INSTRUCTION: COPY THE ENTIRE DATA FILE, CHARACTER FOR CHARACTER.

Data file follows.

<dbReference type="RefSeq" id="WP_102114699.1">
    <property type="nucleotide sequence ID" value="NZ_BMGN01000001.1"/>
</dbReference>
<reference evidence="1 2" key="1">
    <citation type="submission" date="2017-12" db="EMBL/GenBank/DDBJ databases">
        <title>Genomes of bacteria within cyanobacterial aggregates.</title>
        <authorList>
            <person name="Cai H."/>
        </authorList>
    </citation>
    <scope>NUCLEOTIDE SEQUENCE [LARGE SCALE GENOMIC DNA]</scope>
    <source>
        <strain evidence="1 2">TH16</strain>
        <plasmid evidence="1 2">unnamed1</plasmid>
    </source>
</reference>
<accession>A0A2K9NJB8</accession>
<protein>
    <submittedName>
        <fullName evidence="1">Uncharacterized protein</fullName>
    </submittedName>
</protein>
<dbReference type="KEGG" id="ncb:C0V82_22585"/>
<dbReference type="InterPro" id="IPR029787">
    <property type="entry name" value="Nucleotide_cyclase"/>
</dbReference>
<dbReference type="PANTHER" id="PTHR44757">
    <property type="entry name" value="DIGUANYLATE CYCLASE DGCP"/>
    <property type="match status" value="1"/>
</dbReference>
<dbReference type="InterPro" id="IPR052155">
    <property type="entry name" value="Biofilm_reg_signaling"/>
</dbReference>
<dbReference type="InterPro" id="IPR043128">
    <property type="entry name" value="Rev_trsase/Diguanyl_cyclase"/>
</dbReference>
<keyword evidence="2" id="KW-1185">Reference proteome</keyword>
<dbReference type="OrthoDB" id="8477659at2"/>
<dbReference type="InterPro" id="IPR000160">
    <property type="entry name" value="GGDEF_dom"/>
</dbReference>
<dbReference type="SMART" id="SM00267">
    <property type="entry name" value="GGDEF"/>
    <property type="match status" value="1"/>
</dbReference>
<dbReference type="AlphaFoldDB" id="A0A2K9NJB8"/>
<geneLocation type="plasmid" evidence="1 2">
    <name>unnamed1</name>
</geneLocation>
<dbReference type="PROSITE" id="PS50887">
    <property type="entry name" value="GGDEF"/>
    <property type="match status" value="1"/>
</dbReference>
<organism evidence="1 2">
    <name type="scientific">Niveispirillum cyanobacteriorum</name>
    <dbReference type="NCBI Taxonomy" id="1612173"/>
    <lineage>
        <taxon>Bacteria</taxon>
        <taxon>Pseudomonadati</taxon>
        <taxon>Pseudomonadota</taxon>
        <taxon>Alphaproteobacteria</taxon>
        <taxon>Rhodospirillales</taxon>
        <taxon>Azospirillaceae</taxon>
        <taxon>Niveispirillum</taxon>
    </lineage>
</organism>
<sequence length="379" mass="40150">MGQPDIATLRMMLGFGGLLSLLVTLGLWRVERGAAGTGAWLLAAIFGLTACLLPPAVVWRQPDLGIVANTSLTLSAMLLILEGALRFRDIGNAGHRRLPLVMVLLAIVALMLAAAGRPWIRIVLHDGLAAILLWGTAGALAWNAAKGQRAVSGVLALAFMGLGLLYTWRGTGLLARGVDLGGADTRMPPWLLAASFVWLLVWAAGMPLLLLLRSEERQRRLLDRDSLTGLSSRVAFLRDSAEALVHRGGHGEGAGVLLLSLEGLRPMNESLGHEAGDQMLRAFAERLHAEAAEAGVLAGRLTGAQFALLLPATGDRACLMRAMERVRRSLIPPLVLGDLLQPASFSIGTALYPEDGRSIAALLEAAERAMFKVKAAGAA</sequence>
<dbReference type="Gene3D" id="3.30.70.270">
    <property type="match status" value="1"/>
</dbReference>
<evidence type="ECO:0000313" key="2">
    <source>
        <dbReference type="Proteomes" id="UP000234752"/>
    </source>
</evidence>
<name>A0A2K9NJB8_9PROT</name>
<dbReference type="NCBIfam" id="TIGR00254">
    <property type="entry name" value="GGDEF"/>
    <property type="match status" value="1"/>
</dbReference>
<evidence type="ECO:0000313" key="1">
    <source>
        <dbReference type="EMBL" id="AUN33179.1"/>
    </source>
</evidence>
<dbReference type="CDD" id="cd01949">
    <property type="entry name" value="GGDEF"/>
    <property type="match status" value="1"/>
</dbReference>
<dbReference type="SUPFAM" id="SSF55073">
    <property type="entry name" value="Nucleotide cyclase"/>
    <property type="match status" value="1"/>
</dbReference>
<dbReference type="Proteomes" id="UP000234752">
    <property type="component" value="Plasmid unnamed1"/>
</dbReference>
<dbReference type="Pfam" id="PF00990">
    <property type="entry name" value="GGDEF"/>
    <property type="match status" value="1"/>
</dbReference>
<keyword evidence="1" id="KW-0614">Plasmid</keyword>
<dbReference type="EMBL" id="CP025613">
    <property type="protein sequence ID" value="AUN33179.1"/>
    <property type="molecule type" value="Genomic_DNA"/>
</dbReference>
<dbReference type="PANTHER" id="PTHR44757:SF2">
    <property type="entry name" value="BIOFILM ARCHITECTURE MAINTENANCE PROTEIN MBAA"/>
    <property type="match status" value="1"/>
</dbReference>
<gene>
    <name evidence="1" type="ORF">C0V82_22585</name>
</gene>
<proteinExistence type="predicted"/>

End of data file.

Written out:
<dbReference type="RefSeq" id="WP_102114699.1">
    <property type="nucleotide sequence ID" value="NZ_BMGN01000001.1"/>
</dbReference>
<reference evidence="1 2" key="1">
    <citation type="submission" date="2017-12" db="EMBL/GenBank/DDBJ databases">
        <title>Genomes of bacteria within cyanobacterial aggregates.</title>
        <authorList>
            <person name="Cai H."/>
        </authorList>
    </citation>
    <scope>NUCLEOTIDE SEQUENCE [LARGE SCALE GENOMIC DNA]</scope>
    <source>
        <strain evidence="1 2">TH16</strain>
        <plasmid evidence="1 2">unnamed1</plasmid>
    </source>
</reference>
<accession>A0A2K9NJB8</accession>
<protein>
    <submittedName>
        <fullName evidence="1">Uncharacterized protein</fullName>
    </submittedName>
</protein>
<dbReference type="KEGG" id="ncb:C0V82_22585"/>
<dbReference type="InterPro" id="IPR029787">
    <property type="entry name" value="Nucleotide_cyclase"/>
</dbReference>
<dbReference type="PANTHER" id="PTHR44757">
    <property type="entry name" value="DIGUANYLATE CYCLASE DGCP"/>
    <property type="match status" value="1"/>
</dbReference>
<dbReference type="InterPro" id="IPR052155">
    <property type="entry name" value="Biofilm_reg_signaling"/>
</dbReference>
<dbReference type="InterPro" id="IPR043128">
    <property type="entry name" value="Rev_trsase/Diguanyl_cyclase"/>
</dbReference>
<keyword evidence="2" id="KW-1185">Reference proteome</keyword>
<dbReference type="OrthoDB" id="8477659at2"/>
<dbReference type="InterPro" id="IPR000160">
    <property type="entry name" value="GGDEF_dom"/>
</dbReference>
<dbReference type="SMART" id="SM00267">
    <property type="entry name" value="GGDEF"/>
    <property type="match status" value="1"/>
</dbReference>
<dbReference type="AlphaFoldDB" id="A0A2K9NJB8"/>
<geneLocation type="plasmid" evidence="1 2">
    <name>unnamed1</name>
</geneLocation>
<dbReference type="PROSITE" id="PS50887">
    <property type="entry name" value="GGDEF"/>
    <property type="match status" value="1"/>
</dbReference>
<organism evidence="1 2">
    <name type="scientific">Niveispirillum cyanobacteriorum</name>
    <dbReference type="NCBI Taxonomy" id="1612173"/>
    <lineage>
        <taxon>Bacteria</taxon>
        <taxon>Pseudomonadati</taxon>
        <taxon>Pseudomonadota</taxon>
        <taxon>Alphaproteobacteria</taxon>
        <taxon>Rhodospirillales</taxon>
        <taxon>Azospirillaceae</taxon>
        <taxon>Niveispirillum</taxon>
    </lineage>
</organism>
<sequence length="379" mass="40150">MGQPDIATLRMMLGFGGLLSLLVTLGLWRVERGAAGTGAWLLAAIFGLTACLLPPAVVWRQPDLGIVANTSLTLSAMLLILEGALRFRDIGNAGHRRLPLVMVLLAIVALMLAAAGRPWIRIVLHDGLAAILLWGTAGALAWNAAKGQRAVSGVLALAFMGLGLLYTWRGTGLLARGVDLGGADTRMPPWLLAASFVWLLVWAAGMPLLLLLRSEERQRRLLDRDSLTGLSSRVAFLRDSAEALVHRGGHGEGAGVLLLSLEGLRPMNESLGHEAGDQMLRAFAERLHAEAAEAGVLAGRLTGAQFALLLPATGDRACLMRAMERVRRSLIPPLVLGDLLQPASFSIGTALYPEDGRSIAALLEAAERAMFKVKAAGAA</sequence>
<dbReference type="Gene3D" id="3.30.70.270">
    <property type="match status" value="1"/>
</dbReference>
<evidence type="ECO:0000313" key="2">
    <source>
        <dbReference type="Proteomes" id="UP000234752"/>
    </source>
</evidence>
<name>A0A2K9NJB8_9PROT</name>
<dbReference type="NCBIfam" id="TIGR00254">
    <property type="entry name" value="GGDEF"/>
    <property type="match status" value="1"/>
</dbReference>
<evidence type="ECO:0000313" key="1">
    <source>
        <dbReference type="EMBL" id="AUN33179.1"/>
    </source>
</evidence>
<dbReference type="CDD" id="cd01949">
    <property type="entry name" value="GGDEF"/>
    <property type="match status" value="1"/>
</dbReference>
<dbReference type="SUPFAM" id="SSF55073">
    <property type="entry name" value="Nucleotide cyclase"/>
    <property type="match status" value="1"/>
</dbReference>
<dbReference type="Proteomes" id="UP000234752">
    <property type="component" value="Plasmid unnamed1"/>
</dbReference>
<dbReference type="Pfam" id="PF00990">
    <property type="entry name" value="GGDEF"/>
    <property type="match status" value="1"/>
</dbReference>
<keyword evidence="1" id="KW-0614">Plasmid</keyword>
<dbReference type="EMBL" id="CP025613">
    <property type="protein sequence ID" value="AUN33179.1"/>
    <property type="molecule type" value="Genomic_DNA"/>
</dbReference>
<dbReference type="PANTHER" id="PTHR44757:SF2">
    <property type="entry name" value="BIOFILM ARCHITECTURE MAINTENANCE PROTEIN MBAA"/>
    <property type="match status" value="1"/>
</dbReference>
<gene>
    <name evidence="1" type="ORF">C0V82_22585</name>
</gene>
<proteinExistence type="predicted"/>